Well we’ve shown that the length of stay with this kind of procedure done through what we call a reduced invasive type of approach, the patients can be home within 24 hours or 48 hours. I think the average length of stay of my patients is between 2 and 3 days and with total knees its something around 4 to 5 days.  

Is there a difference in surgical procedure between partial knee replacement and total knee replacement?
All knee surgeons get well trained in total knee replacements and they do many of them because if 20% or 30% are suitable for the partial knee then surgeons are doing around 70 - 80% total knees and they get very used to doing that. Half knee replacement or partial knee replacement, because you’re doing the procedure to work with the other half of the knee and the patello-femoral joint is technically a lot more challenging than a total knee replacement to get it right.

Is there a difference between mobile bearing and fixed bearing partial knee replacements?
With a mobile knee replacement using the partial knee of course the plastic is not bonded on to any of the metal components so it’s free to move and rotate and hence you need to get the stability of your prostheses and the gaps between them as exact as you can do otherwise the bearing can dislocate, whereas a fixed bearing one will not dislocate.  That’s the big difference from a point of view of early complications.

You also have to think about the polyethylene or the plastic, and with a mobile bearing one the wear rate is much lower because you have larger areas in contact with metal by virtue of the shape and because it can move.  So it’s more congruent whereas with a fixed bearing there has to be point loading you cannot have a fully congruent fixed bearing polyethylene because otherwise it becomes more constrained, and the more constrained the prosthesis the greater the chance that it’s going to loosen.  So you do tend to see greater wear rates with the fixed bearing ones than with the mobile bearing ones.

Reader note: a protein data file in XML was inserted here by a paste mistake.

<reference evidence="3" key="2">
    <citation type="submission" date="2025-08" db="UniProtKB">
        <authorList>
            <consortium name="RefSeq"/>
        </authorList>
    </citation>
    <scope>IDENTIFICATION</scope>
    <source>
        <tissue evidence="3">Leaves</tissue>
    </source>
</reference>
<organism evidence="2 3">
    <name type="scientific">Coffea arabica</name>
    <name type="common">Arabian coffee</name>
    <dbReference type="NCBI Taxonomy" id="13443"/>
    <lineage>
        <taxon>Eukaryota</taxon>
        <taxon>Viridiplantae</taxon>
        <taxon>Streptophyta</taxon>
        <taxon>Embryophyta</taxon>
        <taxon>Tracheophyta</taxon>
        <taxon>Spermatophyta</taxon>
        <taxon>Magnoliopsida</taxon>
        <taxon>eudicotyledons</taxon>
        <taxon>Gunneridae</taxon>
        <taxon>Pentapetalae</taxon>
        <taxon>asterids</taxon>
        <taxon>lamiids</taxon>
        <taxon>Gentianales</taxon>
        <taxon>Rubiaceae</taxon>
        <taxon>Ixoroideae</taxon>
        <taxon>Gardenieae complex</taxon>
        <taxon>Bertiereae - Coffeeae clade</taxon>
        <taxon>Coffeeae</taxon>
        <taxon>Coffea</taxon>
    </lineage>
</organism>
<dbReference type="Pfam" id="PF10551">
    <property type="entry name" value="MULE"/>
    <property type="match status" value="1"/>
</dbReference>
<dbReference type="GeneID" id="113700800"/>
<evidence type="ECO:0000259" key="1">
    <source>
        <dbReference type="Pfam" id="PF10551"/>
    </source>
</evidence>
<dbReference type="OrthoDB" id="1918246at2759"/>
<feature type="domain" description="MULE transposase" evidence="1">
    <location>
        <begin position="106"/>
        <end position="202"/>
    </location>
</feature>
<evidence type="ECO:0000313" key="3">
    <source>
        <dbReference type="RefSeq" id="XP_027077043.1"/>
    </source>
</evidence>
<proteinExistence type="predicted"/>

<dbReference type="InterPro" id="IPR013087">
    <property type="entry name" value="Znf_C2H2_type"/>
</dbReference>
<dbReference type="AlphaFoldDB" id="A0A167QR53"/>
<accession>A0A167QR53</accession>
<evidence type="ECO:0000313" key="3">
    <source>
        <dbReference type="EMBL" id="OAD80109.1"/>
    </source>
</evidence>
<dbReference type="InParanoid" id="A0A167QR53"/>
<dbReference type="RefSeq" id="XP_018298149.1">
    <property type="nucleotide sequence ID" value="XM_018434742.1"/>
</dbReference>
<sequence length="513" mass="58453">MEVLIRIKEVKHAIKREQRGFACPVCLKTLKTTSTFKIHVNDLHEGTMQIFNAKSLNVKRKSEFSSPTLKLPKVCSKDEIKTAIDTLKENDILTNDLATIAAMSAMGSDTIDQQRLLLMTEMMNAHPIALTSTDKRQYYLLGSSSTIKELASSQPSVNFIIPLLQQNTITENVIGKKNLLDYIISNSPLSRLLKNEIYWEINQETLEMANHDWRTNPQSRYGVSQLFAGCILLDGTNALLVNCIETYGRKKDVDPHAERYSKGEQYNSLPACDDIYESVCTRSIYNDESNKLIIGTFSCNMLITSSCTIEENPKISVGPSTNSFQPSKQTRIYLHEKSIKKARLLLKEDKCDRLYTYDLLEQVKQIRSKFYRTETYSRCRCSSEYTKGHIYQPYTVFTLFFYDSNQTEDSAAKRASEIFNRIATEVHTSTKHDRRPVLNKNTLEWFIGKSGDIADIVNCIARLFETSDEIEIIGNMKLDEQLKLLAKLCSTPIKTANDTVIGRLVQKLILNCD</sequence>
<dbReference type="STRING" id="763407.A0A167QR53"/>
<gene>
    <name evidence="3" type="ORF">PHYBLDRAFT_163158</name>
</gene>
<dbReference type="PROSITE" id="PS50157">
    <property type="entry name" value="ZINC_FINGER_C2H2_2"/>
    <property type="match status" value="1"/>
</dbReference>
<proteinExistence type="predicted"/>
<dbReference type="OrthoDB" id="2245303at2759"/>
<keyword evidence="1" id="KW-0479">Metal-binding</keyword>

Should patients be able to choose what type of knee they have?
If it was my knee I would want to have all the choices available to me and to give due diligence and thought as to what I wanted in my knee. 

Patients will come along and they will rely on us to make recommendations hopefully based on what’s the best for the patient, not because we have a particular interest in something but because we believe that in their particular cases their knees, the X-rays, and the findings, that this is a very good alternative.  Some patients prefer to go down the route of a total knee replacement.  We have to go through the various potential complications with them. Of course if you’re doing partial knee the other half of the knee may wear over time, some patients don’t like that thought even though the incidence of that happening is quite small.

I speak to them about it and then I give them the choice having thought about it, which of the two they would prefer to have.  It is my experience that once patients find out about it and read about it they get very enthusiastic about it and it’s unusual that patients would be prepared to have a total knee if they knew that they were suitable for a half knee. 

Is it important for surgeons to be trained in partial knee replacement surgery?
Surgeon education I think is extremely important and I think personally with partial knee replacements as opposed to total knee replacements that surgeons should really go through an instructional surgical course before they start doing these. In the United States, the FDA, when they approved one of the more popular half knee replacements which is the Oxford Knee, they designated that surgeons in the States had to attend a live instructional course before they did them.  And I think that that is something that should be copied in most other countries. Not only do you see the surgeon doing a video link live operation but you can interact with that surgeon and having done these things myself I know how instructive it is for these surgeons because they can find out the difficulties they have with the operation and even those who have done a few can then come back and learn how and where they may have gone wrong.  They learn with lectures all about the principles of what they are aiming to do and then they can play around in the laboratories afterwards and do these on plastic knees.  So I think surgeon education pertaining to what is actually sometimes quite a difficult operation, is very important.

And then we run master classes which are user groups, so those of us who have been doing it for a long period of time might run these classes with surgeons who’ve done maybe 10 or 20 of them, will come along and bring all their queries and they can speak to a group of more experienced surgeons and we can pool our experience and discuss problems and newer techniques and instruments.

These interviews have been conducted and are being published upon obtaining patient and surgeon consent for this purpose